Friday, 8 November 2019 at 10:42
Intoxication is another metaphor used by Nietzsche for the arousal characteristics of sex and art:
Without intoxication to intensify the excitability of the whole machine, there can be no art....Above all, the intoxication of sexual excitement, the most ancient and original form of intoxication. There is also an intoxication that comes in the wake of all great desires, all strong affects; an intoxication of the festival, the contest, of the bravura of performance, of victory, of all extreme movement the intoxication of cruelty; intoxication in destruction...or under the influence of narcotics....The essential thing about intoxication is the feeling of fullness and increasing strength. (Twilight of the Idols)
The intoxication of sexual excitement induces feelings of ‘fullness and increasing strength’ counteracting the suicidal horror that the terrible truths hold.
The drunk sobers up to realise perhaps even more clearly the terrible truths about existence. If aesthetic pleasure is transient how can it restore a lasting attachment to life? The answer is that Nietzsche envisaged lasting and all-pervasive aesthetic qualities that become paradigmatic.
However, it takes genius to establish a new paradigmatic aesthetic.
Nietzsche’s critique of society was that in a culture in which moral norms prevail, nascent creative geniuses like Goethe and Beethoven will not realise their potential: altruism, pity, egalitarianism are incompatible with the emergence of artistic genius.
This was exactly Otto Weininger’s point when he decried the lack of originality in the modern world, labelling it unheroic, feminine and Judaic in its inducement of passivity.
And if Goethes and Beethovens fail to realise their potential, then we shall be deprived of the original outpourings of human achievement that induce aesthetic temperament in the widest socio-cultural context.
The paradigmatic aesthetic produced by a Beethoven or Napoleon is not transient, but all-pervasive, defining the character of an age; one lives in the ‘age’ of Beethoven, or the ‘age’ of Napoleon.
To live in the aesthetic milieu of Beethoven is to live through the genius of another - and the suffering of another. We see through the eyes of the genius and not our own. We live passively.
But does not the genius also offer a role model to which we should aspire… i.e that we should each struggle to create our own ‘age’ through which to live.
And, as Dante understood, we must pass through our own stages of suffering for this to happen individually.
For both role models of genius, Beethoven and Napoleon, suffering was essential: in Beethoven’s case, artistic struggle was central to his creative achievements, and for Napoleon it was essential to his achievements themselves that they inflicted suffering.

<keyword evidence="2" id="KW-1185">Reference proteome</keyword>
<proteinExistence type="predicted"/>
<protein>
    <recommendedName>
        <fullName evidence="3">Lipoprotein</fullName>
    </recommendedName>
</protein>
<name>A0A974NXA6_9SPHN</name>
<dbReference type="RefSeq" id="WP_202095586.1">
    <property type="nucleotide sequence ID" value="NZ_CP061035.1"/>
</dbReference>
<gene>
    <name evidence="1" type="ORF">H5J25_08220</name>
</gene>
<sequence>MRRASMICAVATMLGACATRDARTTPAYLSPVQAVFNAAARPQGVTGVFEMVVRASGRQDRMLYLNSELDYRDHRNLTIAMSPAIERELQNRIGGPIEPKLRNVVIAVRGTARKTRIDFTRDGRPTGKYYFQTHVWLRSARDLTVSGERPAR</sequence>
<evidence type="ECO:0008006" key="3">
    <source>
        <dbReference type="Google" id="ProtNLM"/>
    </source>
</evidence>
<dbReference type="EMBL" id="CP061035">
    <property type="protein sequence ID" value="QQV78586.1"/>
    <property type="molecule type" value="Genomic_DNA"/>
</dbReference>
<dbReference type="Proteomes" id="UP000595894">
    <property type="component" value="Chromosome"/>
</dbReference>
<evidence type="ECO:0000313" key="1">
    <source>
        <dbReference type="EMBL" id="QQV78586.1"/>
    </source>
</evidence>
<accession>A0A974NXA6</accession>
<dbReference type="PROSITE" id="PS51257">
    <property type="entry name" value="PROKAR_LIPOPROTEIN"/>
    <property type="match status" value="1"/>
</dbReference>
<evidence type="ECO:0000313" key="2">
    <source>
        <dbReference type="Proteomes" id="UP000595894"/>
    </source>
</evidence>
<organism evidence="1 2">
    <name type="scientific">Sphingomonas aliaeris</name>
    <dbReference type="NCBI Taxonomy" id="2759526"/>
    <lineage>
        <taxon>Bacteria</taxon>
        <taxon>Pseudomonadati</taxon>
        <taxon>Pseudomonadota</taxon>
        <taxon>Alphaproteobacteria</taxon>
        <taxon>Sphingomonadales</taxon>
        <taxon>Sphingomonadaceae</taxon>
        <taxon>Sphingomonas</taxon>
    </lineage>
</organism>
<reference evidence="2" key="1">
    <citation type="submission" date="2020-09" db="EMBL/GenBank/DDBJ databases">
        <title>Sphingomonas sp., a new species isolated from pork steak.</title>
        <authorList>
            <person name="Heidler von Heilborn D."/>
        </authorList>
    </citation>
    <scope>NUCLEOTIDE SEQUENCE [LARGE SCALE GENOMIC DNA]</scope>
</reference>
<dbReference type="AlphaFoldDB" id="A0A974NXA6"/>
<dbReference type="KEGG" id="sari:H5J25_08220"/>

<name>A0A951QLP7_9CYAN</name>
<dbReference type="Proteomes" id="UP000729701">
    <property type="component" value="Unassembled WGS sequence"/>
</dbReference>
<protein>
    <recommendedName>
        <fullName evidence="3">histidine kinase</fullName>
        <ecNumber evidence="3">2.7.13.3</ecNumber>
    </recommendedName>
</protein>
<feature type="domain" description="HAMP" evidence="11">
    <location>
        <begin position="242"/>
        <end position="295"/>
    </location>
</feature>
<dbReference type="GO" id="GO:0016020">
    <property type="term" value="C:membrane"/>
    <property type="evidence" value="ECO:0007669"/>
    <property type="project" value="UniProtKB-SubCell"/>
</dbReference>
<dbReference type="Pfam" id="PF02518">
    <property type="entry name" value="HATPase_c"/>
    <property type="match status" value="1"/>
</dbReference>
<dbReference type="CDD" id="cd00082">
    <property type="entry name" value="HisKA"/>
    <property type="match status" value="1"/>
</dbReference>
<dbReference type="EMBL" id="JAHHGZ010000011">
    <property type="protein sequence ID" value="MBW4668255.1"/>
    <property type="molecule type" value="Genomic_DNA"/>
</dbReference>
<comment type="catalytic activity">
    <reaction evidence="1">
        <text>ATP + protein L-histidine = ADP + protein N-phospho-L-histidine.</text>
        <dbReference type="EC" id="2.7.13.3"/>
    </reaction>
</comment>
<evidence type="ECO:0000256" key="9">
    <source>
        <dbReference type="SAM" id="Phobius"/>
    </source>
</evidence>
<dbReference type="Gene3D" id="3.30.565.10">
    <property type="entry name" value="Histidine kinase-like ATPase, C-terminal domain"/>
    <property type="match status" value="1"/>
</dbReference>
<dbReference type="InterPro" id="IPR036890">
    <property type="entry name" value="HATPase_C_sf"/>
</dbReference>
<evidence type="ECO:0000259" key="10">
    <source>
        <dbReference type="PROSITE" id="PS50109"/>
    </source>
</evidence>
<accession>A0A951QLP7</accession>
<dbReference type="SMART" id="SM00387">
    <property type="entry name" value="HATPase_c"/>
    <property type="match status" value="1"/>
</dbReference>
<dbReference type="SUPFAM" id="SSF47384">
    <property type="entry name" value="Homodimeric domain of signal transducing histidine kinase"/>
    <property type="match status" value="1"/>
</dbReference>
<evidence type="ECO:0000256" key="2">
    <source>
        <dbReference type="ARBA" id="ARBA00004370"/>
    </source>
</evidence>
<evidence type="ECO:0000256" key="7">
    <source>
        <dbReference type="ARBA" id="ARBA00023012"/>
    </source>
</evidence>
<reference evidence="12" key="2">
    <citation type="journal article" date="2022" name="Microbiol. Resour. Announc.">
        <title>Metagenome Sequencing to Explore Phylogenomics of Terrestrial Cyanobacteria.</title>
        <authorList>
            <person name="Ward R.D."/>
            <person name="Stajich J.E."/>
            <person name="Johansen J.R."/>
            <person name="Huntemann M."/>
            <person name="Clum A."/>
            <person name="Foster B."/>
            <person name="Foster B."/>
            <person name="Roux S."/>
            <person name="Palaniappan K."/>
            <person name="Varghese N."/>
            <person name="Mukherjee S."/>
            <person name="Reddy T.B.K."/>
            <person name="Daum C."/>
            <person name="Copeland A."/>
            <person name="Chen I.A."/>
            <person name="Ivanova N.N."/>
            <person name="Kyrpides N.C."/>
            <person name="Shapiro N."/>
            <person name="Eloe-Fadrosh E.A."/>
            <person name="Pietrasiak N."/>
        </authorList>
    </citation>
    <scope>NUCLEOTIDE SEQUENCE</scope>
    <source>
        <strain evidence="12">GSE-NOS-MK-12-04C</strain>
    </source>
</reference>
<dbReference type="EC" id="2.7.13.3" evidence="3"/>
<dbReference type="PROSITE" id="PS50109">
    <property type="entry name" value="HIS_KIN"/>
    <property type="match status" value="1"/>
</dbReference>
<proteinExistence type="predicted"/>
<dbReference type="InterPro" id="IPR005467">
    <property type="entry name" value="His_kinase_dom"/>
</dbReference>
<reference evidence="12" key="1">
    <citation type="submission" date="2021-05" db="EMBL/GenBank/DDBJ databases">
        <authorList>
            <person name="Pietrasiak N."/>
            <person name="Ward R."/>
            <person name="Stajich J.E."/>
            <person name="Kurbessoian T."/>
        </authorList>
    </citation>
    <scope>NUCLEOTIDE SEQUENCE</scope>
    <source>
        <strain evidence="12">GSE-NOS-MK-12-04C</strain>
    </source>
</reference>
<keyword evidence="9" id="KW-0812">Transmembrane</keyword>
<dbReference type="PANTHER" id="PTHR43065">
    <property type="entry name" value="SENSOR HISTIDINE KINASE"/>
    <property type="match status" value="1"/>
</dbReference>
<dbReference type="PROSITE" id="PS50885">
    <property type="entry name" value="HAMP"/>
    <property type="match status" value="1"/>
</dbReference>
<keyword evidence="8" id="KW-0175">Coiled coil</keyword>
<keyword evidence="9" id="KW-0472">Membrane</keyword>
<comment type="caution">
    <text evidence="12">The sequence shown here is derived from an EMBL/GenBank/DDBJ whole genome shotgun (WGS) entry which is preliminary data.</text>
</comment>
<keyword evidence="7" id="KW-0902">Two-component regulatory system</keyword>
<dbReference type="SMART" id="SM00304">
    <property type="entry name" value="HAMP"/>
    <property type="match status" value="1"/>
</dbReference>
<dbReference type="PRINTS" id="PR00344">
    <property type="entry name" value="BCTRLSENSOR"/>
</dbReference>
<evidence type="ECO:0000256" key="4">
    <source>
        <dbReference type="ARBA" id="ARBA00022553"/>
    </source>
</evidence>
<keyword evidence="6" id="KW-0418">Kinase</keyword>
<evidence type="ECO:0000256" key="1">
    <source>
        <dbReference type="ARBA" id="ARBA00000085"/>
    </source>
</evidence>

Altruism, pity, egalitarianism set out to alleviate suffering. In stifling genius they destroy our attachment to life. They destroy at the seed stage any prospect of our own ‘age’ blossoming and coming to fruition.
Nevertheless, a terrible truth remains - that the paradigmatic aesthetic, be it our own or another’s, can only ever mask the terrible existential truths.
© John Dunn.
Art of arousal
Saturday, 2 November 2019 at 18:07
According to Nietzsche, the priests gave meaning to suffering, expunging at a stroke the nihilism of existence. They also gave hope that suffering and penance now will produce rewards in the future. Meaning and hope overcome the suicidal response to the terrible existential truths.
The meaning that the priests offer is that the terrible existential truths arise out of human failure. It is a failure to pay due homage to the predetermined idol of truth or God. It is a failure to live up the ascetic ideal associated with this idol worship. They give meaning to human suffering by explaining it as a consequence of our own moral inadequacies.
Critiquing the priestly promises, Nietzsche argued that art achieves what homage to the ascetic ideal achieves, namely 'seducing one to a continuation oflife' (Birth of Tragedy). But how?
Nietzsche made the connection between aesthetic and sexual arousal:
The peculiar sweetness and fullness characteristic of the aesthetic condition might have its origins precisely in…sensuality [Sinnlichkeit] (though it is now) transfigure[d] and no longer enters consciousness assexual stimulus (Genealogy of Morals).
Is all art arousal? And how is it an alternative to the idol worship that he despised? How is it better? Is it simply more pleasurable?
If art maintains our attachment to life through essentially pleasurable, quasi-sexual arousal, then this is to reconfigure art as a form of distracting and anaesthetising pornography. I’m intrigued and will explore more.
© John Dunn.